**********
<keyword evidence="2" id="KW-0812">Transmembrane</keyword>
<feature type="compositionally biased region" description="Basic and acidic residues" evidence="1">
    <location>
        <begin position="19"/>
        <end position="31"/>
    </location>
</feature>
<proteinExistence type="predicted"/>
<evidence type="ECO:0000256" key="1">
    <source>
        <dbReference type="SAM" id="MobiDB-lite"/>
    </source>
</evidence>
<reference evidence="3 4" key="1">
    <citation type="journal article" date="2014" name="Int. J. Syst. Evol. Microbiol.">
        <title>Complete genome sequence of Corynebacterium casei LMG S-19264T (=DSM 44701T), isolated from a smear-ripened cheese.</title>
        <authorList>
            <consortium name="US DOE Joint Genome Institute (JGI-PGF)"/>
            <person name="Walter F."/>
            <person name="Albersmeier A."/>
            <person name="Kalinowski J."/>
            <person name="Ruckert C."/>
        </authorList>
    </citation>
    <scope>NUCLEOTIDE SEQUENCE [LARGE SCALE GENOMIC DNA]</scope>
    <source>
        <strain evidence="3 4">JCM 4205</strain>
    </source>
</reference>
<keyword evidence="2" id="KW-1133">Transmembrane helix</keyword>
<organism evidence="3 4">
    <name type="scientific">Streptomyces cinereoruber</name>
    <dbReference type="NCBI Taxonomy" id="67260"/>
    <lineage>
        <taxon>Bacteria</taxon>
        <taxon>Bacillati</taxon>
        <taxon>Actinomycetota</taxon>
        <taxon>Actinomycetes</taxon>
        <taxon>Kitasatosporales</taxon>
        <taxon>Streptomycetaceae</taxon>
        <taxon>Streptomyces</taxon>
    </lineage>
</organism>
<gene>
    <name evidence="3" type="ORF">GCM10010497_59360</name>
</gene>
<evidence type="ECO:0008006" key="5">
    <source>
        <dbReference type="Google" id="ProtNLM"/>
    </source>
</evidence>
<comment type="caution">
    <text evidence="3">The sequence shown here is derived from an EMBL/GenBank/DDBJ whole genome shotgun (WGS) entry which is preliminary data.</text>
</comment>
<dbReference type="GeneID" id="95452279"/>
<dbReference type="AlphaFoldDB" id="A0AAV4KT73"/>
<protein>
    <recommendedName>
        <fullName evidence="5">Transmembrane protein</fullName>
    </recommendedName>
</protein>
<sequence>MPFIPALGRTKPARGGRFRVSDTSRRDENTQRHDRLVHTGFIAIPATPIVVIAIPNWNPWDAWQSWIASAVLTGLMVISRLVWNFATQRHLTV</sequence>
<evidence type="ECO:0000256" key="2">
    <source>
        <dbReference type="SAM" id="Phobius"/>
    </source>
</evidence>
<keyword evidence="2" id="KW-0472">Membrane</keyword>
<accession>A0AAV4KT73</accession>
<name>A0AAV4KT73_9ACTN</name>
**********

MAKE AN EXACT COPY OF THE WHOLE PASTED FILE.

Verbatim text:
<keyword evidence="2" id="KW-0812">Transmembrane</keyword>
<feature type="compositionally biased region" description="Basic and acidic residues" evidence="1">
    <location>
        <begin position="19"/>
        <end position="31"/>
    </location>
</feature>
<proteinExistence type="predicted"/>
<evidence type="ECO:0000256" key="1">
    <source>
        <dbReference type="SAM" id="MobiDB-lite"/>
    </source>
</evidence>
<reference evidence="3 4" key="1">
    <citation type="journal article" date="2014" name="Int. J. Syst. Evol. Microbiol.">
        <title>Complete genome sequence of Corynebacterium casei LMG S-19264T (=DSM 44701T), isolated from a smear-ripened cheese.</title>
        <authorList>
            <consortium name="US DOE Joint Genome Institute (JGI-PGF)"/>
            <person name="Walter F."/>
            <person name="Albersmeier A."/>
            <person name="Kalinowski J."/>
            <person name="Ruckert C."/>
        </authorList>
    </citation>
    <scope>NUCLEOTIDE SEQUENCE [LARGE SCALE GENOMIC DNA]</scope>
    <source>
        <strain evidence="3 4">JCM 4205</strain>
    </source>
</reference>
<keyword evidence="2" id="KW-1133">Transmembrane helix</keyword>
<organism evidence="3 4">
    <name type="scientific">Streptomyces cinereoruber</name>
    <dbReference type="NCBI Taxonomy" id="67260"/>
    <lineage>
        <taxon>Bacteria</taxon>
        <taxon>Bacillati</taxon>
        <taxon>Actinomycetota</taxon>
        <taxon>Actinomycetes</taxon>
        <taxon>Kitasatosporales</taxon>
        <taxon>Streptomycetaceae</taxon>
        <taxon>Streptomyces</taxon>
    </lineage>
</organism>
<gene>
    <name evidence="3" type="ORF">GCM10010497_59360</name>
</gene>
<evidence type="ECO:0008006" key="5">
    <source>
        <dbReference type="Google" id="ProtNLM"/>
    </source>
</evidence>
<comment type="caution">
    <text evidence="3">The sequence shown here is derived from an EMBL/GenBank/DDBJ whole genome shotgun (WGS) entry which is preliminary data.</text>
</comment>
<dbReference type="GeneID" id="95452279"/>
<dbReference type="AlphaFoldDB" id="A0AAV4KT73"/>
<protein>
    <recommendedName>
        <fullName evidence="5">Transmembrane protein</fullName>
    </recommendedName>
</protein>
<sequence>MPFIPALGRTKPARGGRFRVSDTSRRDENTQRHDRLVHTGFIAIPATPIVVIAIPNWNPWDAWQSWIASAVLTGLMVISRLVWNFATQRHLTV</sequence>
<evidence type="ECO:0000256" key="2">
    <source>
        <dbReference type="SAM" id="Phobius"/>
    </source>
</evidence>
<keyword evidence="2" id="KW-0472">Membrane</keyword>
<accession>A0AAV4KT73</accession>
<name>A0AAV4KT73_9ACTN</name>